“Olay has been long trusted for its science and research, and even women that haven’t tried the products see Olay as a reputable brand with products and ingredients that really work. Olay is connecting with more millennial women. We want this brand to be on the bathroom counter of every woman turning 30 because the choices they make now impact their skin’s future.”

“This is what inspired the launch of Olay Whips. Before Olay Whips launched, the mass facial moisturizer category was stagnant in 2017. Olay Whips became the most successful new skin care product of 2018 despite over 1,500 skin care launches that year. We are continuing to reach more millennial women by amping up our digital outreach and creating new and engaging ways of reaching them, including the first ever makeup free runway event at New York Fashion Week, the first ever skin care brand ad in the Super Bowl, and the first ever live Broadway musical all about skin care.”

Shawn Haynes, CEO Americas, Revolution Beauty
“The category is in slight decline driven by two main factors, the competitive rise of digitally native brands and a shift toward skin care, which is trending upwards.”

“With product life cycle shortening, it is critical to listen to the customer and react by creating products they love. We bring this to life with a constant flow of new products launching every week and then coordinating global digital launches with our retail partners.”

“Over the next few weeks, we will launch the largest expansion since launching the brand in Ulta four years ago. This expansion will encompass an additional 4 feet of Revolution.”

Bruce Kramer, senior vice president for the North American consumer division, Wahl Clipper
“The beauty industry is strong. No matter the economy, whether good or bad, people want to look good. Our appearance is important to us, and right or wrong, when we believe we look good, we actually feel better about ourselves. So, we will always invest in products to help us look our best.”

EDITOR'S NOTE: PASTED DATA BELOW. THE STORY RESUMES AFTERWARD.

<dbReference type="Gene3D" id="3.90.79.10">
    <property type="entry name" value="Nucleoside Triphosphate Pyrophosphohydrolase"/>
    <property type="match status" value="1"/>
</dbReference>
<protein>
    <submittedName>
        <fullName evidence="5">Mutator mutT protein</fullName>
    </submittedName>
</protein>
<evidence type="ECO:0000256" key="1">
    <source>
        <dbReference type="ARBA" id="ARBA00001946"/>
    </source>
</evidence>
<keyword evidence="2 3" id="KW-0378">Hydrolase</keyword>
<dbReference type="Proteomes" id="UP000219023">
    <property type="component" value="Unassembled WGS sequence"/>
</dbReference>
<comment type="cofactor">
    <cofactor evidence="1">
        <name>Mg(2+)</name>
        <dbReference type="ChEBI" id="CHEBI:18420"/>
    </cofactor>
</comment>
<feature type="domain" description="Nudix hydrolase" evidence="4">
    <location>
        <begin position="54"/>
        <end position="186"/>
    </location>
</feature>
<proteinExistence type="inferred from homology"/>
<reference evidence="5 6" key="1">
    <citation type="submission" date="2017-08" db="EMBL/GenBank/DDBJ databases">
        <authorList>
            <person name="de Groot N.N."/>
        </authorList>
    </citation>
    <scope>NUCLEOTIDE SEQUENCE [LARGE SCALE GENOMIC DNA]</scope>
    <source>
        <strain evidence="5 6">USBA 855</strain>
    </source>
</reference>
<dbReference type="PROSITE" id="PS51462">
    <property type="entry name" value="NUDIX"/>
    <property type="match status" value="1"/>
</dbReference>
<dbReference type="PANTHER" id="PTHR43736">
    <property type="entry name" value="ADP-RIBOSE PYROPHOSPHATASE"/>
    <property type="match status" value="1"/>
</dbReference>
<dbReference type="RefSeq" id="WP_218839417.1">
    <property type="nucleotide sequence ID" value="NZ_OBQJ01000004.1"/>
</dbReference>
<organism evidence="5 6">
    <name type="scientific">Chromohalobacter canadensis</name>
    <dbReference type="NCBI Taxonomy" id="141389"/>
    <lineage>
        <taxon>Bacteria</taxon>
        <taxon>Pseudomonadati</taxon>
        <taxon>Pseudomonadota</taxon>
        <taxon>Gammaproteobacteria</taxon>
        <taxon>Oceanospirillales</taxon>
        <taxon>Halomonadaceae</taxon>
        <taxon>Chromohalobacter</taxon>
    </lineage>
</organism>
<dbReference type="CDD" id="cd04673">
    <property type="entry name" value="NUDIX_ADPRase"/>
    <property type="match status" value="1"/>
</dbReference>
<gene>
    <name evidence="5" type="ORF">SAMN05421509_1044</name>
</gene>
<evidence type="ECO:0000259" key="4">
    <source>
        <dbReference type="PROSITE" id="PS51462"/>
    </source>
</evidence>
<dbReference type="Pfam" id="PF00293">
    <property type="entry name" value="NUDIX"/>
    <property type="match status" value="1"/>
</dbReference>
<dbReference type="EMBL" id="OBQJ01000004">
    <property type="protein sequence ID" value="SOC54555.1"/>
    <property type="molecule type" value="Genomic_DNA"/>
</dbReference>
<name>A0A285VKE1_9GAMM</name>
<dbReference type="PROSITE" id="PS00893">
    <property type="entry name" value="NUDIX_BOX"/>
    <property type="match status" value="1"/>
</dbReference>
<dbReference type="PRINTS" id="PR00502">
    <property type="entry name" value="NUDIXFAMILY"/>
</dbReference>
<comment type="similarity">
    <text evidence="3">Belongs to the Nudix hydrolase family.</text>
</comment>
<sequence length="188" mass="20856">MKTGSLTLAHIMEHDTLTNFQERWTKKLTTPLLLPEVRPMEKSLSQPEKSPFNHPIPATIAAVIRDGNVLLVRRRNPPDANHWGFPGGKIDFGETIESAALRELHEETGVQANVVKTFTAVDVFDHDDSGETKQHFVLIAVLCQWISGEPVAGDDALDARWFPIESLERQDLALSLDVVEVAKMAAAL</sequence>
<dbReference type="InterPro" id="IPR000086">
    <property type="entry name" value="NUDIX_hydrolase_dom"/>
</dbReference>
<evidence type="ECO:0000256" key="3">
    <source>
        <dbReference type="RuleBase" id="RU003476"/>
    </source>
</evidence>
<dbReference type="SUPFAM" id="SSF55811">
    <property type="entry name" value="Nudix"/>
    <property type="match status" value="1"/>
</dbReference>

“Over the last several years, there has been increasing dialogue in men’s grooming in the beauty industry. Like women, men have always cared about how they look, but the biggest shift is now the industry has recognized this and is providing new tools and products to help men achieve the look they want. Analysts are predicting category growth of over 40% in the next several years.”

“Wahl Clipper has been at the forefront of men’s grooming for 100 years. We began in 1919 with the introduction of the world’s first handheld electric clipper, and later introduced beard trimmers and ear, nose and brow trimmers to help men get the look they want from their barbers and at home. Wahl has greatly helped retailers grow this category by providing men the premium grooming tools they desire like our Stainless Steel Lithium Ion Trimmer and Elite Pro Hair Clipper.”

“Now, we are happy to further tap into our barbering heritage and launch a full line of men’s wet goods, brushes and combs for hair, beards and body. This new line has quickly risen to the leading dollar producer where it’s placed because men already know and trust the Wahl brand for their hair and beard grooming, so it’s a natural step for them to embrace this quality line as well. For retailers looking to capitalize on the rapid pace of men’s grooming trends, all they need to do is call their Wahl representative and we can help them out.”

Alice Chen, vice president of marketing, Physicians Formula
“We are seeing tremendous gains in our direct-to-consumer business. That doesn’t take away from retail, however, because it also serves an educational purpose. We are also very excited to launch our new Organic Wear, a fu